Some would have you believe it, but Illinois courts don’t.
It’s not unusual for the architect to be given the authority to interpret the contract documents. In matters of style or art, his decision may be final.
But what about the contract documents? Many contracts require that the architect side neither with the owner, construction manager, contractor, nor sub-contractor, but that she use the powers under the contract to enforce its faithful performance. Illinois case law has held for many years that the architect’s decision isn’t enforceable if unreasonable, arbitrary, or fraudulent. Certainly, architects won’t possess the power to pass on their own errors and omissions. For example, courts won’t allow an architect to require a sub-contractor to perform extra work and furnish materials not encompassed in the architect’s own deficient plans and specifications without compensation.
In most cases where there’s a need for interpretation of a contractual term or provision, the contractor probably could devise a satisfactory solution and avoid disruption of construction progress. But this course of action carries the risk of later disapproval if the contractor’s expedient solution doesn’t match the architect’s thinking.
When the contractor encounters a situation that requires interpretation, the architect should be notified, preferably in writing. The architect’s interpretations also should be in writing or in the form of drawings. Informal oral notifications and interpretations later should be confirmed in writing to the contractor, with the same information sent to the owner.
An architect’s interpretation or clarification can’t be used as a device to impose a higher quality or standard of workmanship or materials than originally was specified. This would constitute an abuse of the architect’s contractual duty. If, in the opinion of the contractor, the interpretation involves a change in the construction cost or time, a change order should be prepared for the owner’s and contractor’s concurrence and approval.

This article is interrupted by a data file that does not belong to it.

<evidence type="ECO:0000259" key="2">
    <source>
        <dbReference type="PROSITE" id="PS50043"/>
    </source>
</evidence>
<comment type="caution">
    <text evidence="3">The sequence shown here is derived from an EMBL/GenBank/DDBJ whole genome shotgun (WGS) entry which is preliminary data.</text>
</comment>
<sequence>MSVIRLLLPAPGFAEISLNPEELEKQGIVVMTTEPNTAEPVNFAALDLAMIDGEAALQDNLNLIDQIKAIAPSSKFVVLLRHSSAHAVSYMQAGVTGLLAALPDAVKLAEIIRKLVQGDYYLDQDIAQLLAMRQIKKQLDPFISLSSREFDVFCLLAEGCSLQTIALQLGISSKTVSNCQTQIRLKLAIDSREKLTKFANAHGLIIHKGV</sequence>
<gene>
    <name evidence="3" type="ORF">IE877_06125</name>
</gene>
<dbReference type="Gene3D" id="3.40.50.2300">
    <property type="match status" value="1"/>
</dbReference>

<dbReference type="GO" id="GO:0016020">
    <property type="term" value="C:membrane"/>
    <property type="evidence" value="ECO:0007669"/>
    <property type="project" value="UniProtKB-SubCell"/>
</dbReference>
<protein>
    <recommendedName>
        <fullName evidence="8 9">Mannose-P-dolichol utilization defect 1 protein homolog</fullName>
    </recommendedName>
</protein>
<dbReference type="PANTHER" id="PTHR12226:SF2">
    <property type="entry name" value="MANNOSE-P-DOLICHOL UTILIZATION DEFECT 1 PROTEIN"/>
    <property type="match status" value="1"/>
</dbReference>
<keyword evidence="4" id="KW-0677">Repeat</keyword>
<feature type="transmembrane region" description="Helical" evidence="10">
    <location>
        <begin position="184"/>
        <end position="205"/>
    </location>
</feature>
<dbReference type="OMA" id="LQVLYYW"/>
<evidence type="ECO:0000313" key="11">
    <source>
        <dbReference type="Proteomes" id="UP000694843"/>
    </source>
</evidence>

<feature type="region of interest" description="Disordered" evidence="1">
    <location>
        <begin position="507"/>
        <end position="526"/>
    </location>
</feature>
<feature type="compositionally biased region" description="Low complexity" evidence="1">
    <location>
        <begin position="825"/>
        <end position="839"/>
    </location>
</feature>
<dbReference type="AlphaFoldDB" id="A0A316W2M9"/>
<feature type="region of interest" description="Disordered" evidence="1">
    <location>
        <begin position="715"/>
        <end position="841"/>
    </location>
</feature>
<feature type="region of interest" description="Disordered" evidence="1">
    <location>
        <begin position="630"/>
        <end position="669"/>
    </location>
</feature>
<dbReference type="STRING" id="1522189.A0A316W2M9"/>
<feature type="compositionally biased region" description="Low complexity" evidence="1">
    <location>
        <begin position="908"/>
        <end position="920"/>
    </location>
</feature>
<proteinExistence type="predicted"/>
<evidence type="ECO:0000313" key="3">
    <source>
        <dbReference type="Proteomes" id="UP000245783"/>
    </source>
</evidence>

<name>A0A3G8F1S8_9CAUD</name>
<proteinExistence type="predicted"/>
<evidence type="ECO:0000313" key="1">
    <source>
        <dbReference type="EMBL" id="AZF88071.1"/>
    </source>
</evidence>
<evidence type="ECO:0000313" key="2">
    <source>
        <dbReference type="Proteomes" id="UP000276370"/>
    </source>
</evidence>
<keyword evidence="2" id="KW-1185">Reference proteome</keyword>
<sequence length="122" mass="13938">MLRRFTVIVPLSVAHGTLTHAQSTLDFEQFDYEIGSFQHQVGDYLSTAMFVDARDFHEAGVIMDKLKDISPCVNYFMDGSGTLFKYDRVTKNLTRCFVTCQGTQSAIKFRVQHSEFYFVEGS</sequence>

Contractors, subcontractors, and suppliers can’t always perceive the exact meaning or application of the construction drawings and specifications that have been furnished for the project. This isn’t necessarily because they lack experience or are incapable of reading technical drawings and specifications. Often, the field condition isn’t exactly as the architect’s designer or drafter had visualized, so a field adaptation or adjustment must be devised.
Sometimes, ambiguity or conflict in the documents must be clarified or resolved, and erroneous or unrealistic information or omission must be explained. Occasionally, the architect will see where minor adjustments can improve the utility or refine the design objective.
However, there are times when the interpretation focuses on the appropriate type of material to be used during the construction phase. An architect’s interpretation of a clause in the contract could cost a contractor or subcontractor a considerable amount of money that may or may not have been accounted for in the original bid on the project. In this case, litigation often results due to the significant financial stake involved.
When an architect is making what’s intended to be a minor change, it’s advisable to confirm with the contractor and subcontractor beforehand that there is, in actuality, no adjustment to be made in the contract price or time. It also would be advisable to determine that the owner isn’t opposed.
Since the American Institute of Architects’ contract provisions require architect’s orders for minor changes to be in writing, it would take a mere moment to convey to the owner, contractor, and subcontractor the change. Another practical possibility would be to process it as a “no cost-no time” change order so it’ll bear the signed acquiescence of owner and contractor.
The minor change authority, when properly exercised, can be very convenient in making subtle adjustments to account for differing field conditions and to execute advantageous design refinements.
Strict conformance with the procedure also protects against later claims by the contractor for additional compensation or construction time or by the owner that the change wasn’t approved. IBI